Master's Thesis

Stream Bed and Water Profile Responses to In-Channel Restoration Structures in a Stream Meander

Highlights: 

  • Designed river table (6ft x 12ft x 1ft) with digital water flow controller, downstream V-notch weir, groundwater discharge holes, recirculating water system, and sliding rails for mounting ultrasonic sensors and other equipment.
  • Constructed scaled, mobile-bed, physical model of meandering river channel and in-channel rock vane structures.
  • Wired and tested ultrasonic distance sensors for detecting river stage changes with sub-millimeter precision.
  • Performed close range photogrammetry and produced digital elevation models of scaled physical river model in ADAM Technology 3DM Analyst software.
  • Used ESRI ArcGIS software to perform geospatial analyses of water depth, water surface profile, stream bedform, and bank erosion and deposition volumes.
    Abstract:
Grade control and flow deflection structures (i.e. cross-vanes and J-hooks) are commonly installed in stream channels as stream restoration treatments.  Few studies have pre- and post-treatment data to evaluate the impact of these structures on channel hydraulic gradients and morphology, both of which have implications on hyporheic exchange.  We developed a physical model of a meandering stream – with and without a cross-vane and 6 J-hooks – on a mobile-bed river table, and applied close-range photogrammetry techniques to obtain 3-D water and ground surface profiles with sub-millimeter accuracy of our stream model.  Results indicated that the cross-vane caused an average local head loss that represented 16% of the total stream reach head loss.  Backwater caused by the cross-vane steepened the closest water table profile by an additional 4.2%, and was the primary driver of statistically significant hydraulic gradient increases.  Installation of the in-channel structures resulted in 34% decrease in average net bank erosion, statistically greater bank sediment deposition volume, and different spatial patterns of surface-water to groundwater gradient and patterns of bank and bed scour.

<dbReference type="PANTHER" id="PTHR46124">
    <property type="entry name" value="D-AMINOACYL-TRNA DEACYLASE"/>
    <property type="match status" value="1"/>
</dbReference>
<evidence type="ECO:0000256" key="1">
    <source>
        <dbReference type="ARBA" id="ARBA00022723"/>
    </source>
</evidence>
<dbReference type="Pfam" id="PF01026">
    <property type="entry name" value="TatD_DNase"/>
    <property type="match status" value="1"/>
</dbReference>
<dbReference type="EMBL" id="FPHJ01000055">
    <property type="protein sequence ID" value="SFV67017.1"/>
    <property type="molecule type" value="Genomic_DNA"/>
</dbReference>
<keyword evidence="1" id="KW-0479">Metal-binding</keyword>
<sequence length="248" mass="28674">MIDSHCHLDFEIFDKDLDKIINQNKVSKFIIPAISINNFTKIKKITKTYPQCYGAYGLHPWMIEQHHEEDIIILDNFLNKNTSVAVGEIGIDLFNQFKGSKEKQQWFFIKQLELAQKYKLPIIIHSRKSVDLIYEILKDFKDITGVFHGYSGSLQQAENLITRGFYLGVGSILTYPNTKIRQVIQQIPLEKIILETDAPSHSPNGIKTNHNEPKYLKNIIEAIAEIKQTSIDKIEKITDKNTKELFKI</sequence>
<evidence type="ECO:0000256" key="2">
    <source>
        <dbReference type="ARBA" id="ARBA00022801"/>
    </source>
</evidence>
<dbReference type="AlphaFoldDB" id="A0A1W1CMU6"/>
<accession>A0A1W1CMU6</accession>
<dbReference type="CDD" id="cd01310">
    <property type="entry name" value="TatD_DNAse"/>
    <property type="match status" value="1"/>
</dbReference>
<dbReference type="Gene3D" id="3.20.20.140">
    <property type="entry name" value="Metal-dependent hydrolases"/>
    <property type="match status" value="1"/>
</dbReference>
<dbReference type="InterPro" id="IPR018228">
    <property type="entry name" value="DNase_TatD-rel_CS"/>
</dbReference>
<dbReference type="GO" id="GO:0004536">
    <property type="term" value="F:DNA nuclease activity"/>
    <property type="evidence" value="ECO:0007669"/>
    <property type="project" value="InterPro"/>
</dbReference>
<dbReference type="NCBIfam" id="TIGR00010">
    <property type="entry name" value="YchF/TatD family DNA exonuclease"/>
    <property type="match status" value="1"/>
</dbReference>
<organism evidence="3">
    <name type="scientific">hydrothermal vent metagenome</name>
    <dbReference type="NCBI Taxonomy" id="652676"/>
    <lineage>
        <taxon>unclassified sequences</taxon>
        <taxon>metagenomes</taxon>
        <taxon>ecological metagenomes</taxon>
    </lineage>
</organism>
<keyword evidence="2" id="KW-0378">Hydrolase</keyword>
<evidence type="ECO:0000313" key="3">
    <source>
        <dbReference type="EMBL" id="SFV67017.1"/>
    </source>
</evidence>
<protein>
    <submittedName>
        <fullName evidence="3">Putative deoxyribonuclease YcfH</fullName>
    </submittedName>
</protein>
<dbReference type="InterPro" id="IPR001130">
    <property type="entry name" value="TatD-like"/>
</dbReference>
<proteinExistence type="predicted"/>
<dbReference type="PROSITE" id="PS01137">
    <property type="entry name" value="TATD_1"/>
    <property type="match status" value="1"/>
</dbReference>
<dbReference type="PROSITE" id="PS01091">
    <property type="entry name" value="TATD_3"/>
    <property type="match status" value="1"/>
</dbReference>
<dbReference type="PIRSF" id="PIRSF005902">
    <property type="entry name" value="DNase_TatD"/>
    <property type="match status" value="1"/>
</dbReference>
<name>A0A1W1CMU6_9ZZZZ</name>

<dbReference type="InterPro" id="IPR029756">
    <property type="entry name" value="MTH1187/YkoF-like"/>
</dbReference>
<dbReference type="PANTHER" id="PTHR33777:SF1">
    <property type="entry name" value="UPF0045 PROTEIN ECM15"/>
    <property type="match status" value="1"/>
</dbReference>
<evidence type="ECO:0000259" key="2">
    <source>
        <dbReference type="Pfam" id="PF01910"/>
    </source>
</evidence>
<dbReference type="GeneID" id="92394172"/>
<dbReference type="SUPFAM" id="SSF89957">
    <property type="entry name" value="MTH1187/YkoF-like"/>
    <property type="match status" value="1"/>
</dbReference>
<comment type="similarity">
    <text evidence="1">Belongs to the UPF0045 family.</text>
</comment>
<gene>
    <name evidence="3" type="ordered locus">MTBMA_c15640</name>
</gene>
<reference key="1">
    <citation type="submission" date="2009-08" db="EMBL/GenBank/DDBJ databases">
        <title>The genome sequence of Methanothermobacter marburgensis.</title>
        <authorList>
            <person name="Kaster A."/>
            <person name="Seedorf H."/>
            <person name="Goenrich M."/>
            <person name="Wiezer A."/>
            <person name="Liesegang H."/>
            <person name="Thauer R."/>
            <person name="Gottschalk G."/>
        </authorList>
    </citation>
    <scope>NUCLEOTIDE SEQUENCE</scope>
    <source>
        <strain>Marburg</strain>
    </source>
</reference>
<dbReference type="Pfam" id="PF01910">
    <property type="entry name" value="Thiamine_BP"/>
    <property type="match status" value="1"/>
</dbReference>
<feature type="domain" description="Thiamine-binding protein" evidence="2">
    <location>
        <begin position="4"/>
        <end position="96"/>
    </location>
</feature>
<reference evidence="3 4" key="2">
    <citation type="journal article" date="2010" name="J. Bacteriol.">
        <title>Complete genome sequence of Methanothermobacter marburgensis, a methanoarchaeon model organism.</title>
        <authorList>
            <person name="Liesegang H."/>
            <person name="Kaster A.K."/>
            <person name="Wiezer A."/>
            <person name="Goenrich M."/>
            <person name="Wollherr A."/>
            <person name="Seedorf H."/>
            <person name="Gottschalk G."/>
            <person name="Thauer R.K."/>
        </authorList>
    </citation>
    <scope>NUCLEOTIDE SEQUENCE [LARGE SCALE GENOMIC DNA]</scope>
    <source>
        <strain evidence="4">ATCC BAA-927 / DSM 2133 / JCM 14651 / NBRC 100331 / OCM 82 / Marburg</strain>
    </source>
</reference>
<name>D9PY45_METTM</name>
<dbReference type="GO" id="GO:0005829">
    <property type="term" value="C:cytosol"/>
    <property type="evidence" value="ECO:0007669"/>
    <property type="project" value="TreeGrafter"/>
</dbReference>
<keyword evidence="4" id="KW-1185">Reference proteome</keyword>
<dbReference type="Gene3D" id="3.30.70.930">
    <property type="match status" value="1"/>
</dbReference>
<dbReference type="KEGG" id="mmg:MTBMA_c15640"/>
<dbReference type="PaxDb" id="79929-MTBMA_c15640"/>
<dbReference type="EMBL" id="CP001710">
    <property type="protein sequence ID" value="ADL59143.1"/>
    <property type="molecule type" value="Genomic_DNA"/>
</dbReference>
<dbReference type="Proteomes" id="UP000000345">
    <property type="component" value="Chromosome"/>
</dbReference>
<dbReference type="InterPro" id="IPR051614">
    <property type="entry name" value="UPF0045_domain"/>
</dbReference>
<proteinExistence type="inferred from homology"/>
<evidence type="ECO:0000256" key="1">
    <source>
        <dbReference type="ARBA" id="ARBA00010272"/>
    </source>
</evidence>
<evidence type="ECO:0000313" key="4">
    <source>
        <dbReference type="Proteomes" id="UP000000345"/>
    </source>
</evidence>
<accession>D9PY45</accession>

Subpages (1): River Table
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